All of us are unique. Therefore, every couple is different. And so are our relationships.

In the previous contribution on marriage and relationship we discussed the relationship as a partnership between two individuals. In this paper I want to shift the focus a little to the individuals in the relationship and more specifically to the place respect should take within the relationship.

Respect is generally understood in terms of the value of something or some-one. It is a positive feeling or action. Simply put, in a marriage or relationship respect is about viewing and treating ourselves and our partner in a positive light, as someone who brings value to me as person but also the relationship we share.

When we choose to commit in a relationship with our partner, we choose to love each other. This decision implies that we care for each other even when we at times may find it difficult to like each other.

Let’s start this conversation with a saying about respect that we often hear or even use ourselves: “Respect is earned, not given…” But what does this mean? Although we may not find consensus on an interpretation, it implies that we can/will only respect another person if they “deserve” it. We take on a moral high ground and judge whether the other person is worthy of our respect; they must prove their worthiness. The implication of this reasoning is that we have the right to decide whether we want to respect another person – we set the terms and conditions for respect. By default, we choose to disrespect until we decide otherwise. This cannot be. I would not want to be in a relationship with someone who perceives respect in this way. It is in fact disrespectful.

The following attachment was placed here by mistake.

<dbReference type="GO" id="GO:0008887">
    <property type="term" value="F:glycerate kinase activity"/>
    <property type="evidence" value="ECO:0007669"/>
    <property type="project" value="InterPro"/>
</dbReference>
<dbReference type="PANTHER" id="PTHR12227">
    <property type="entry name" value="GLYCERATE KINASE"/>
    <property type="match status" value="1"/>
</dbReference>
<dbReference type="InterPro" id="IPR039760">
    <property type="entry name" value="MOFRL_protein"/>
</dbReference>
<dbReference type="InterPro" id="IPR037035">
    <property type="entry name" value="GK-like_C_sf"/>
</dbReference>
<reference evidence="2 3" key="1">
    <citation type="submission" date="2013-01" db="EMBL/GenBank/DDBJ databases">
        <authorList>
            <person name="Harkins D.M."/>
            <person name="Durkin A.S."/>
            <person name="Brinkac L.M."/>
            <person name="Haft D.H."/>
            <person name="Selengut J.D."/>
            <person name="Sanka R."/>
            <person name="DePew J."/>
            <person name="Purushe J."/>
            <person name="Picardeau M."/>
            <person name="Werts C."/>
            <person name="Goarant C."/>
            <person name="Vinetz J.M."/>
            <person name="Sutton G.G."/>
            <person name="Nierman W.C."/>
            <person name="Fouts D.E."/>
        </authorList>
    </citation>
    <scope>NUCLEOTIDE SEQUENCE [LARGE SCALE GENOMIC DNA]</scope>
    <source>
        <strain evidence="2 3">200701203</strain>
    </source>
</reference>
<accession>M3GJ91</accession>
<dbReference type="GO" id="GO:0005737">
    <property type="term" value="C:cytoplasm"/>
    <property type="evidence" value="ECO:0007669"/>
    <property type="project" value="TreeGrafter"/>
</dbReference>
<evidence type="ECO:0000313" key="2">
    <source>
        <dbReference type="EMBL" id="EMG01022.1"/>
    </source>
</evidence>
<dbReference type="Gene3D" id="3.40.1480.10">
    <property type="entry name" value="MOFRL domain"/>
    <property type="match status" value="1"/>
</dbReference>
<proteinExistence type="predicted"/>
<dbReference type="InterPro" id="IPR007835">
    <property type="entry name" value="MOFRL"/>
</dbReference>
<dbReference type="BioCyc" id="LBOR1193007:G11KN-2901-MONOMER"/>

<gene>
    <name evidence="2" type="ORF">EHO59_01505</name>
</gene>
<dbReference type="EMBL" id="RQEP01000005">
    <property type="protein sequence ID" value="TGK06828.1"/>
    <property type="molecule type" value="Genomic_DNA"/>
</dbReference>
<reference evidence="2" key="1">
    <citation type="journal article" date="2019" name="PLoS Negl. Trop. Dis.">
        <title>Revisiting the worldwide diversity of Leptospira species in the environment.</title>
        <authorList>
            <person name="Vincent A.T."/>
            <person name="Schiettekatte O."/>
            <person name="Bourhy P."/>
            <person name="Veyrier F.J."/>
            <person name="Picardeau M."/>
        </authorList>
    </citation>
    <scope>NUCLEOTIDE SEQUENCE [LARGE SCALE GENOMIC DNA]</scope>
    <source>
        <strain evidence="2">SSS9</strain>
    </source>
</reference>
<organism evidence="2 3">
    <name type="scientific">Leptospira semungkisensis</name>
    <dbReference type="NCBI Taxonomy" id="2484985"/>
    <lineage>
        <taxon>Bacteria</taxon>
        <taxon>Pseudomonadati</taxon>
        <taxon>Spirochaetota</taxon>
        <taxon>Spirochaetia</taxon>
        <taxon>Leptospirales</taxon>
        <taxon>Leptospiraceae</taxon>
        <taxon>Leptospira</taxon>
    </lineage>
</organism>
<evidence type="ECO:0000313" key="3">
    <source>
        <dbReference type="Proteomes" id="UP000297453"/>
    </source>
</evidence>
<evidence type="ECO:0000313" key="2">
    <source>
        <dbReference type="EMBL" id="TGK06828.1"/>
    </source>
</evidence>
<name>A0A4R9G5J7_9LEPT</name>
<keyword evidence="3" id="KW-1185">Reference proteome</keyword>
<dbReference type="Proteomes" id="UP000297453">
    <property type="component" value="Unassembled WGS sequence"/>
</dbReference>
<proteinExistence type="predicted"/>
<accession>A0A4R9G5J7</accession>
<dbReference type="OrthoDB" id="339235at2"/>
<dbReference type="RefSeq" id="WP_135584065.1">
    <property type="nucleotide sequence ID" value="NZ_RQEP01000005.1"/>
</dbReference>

Respect for me is about value. It starts with me. When I respect myself, then it will become easy and safe to respect others and for others to respect me. I cannot bring regard into a partnership if I do not value myself. Do I equally hold my partner in high esteem? Can I allow my partner a safe space to be herself/himself by complimenting and not criticizing at home and/or in public?

But I cannot regard myself as being my best friend, when I feel ashamed, hurt, insecure, when I am angry or defensive and when I constantly try to prove myself as (more) important. I may feel I always need to be right or be in control. This will make me feel I do not deserve respect and others will not respect me. Feeling sorry for me or enforcing respect is not respect.

It helps when we risk being more honest with ourselves, when we learn to identify our strengths and weaknesses and acknowledge we are a “work in process”.  We all come with our good points and imperfections. We should not expect perfection from ourselves or our partner but try to accept ourselves as well as our partner by creating a safe space to communicate. This will help you build respect in a relationship.

Respect in a relationship is based on communicating care and consideration for ourselves and our partner. It allows for sharing feelings safely but does not accept destructive behaviour. Respect is about communicating needs but also setting boundaries of what is acceptable to both partners. Respect is about value and has no room for belittling ourselves or our partner.

The last words; respect yourself. Respect your partner.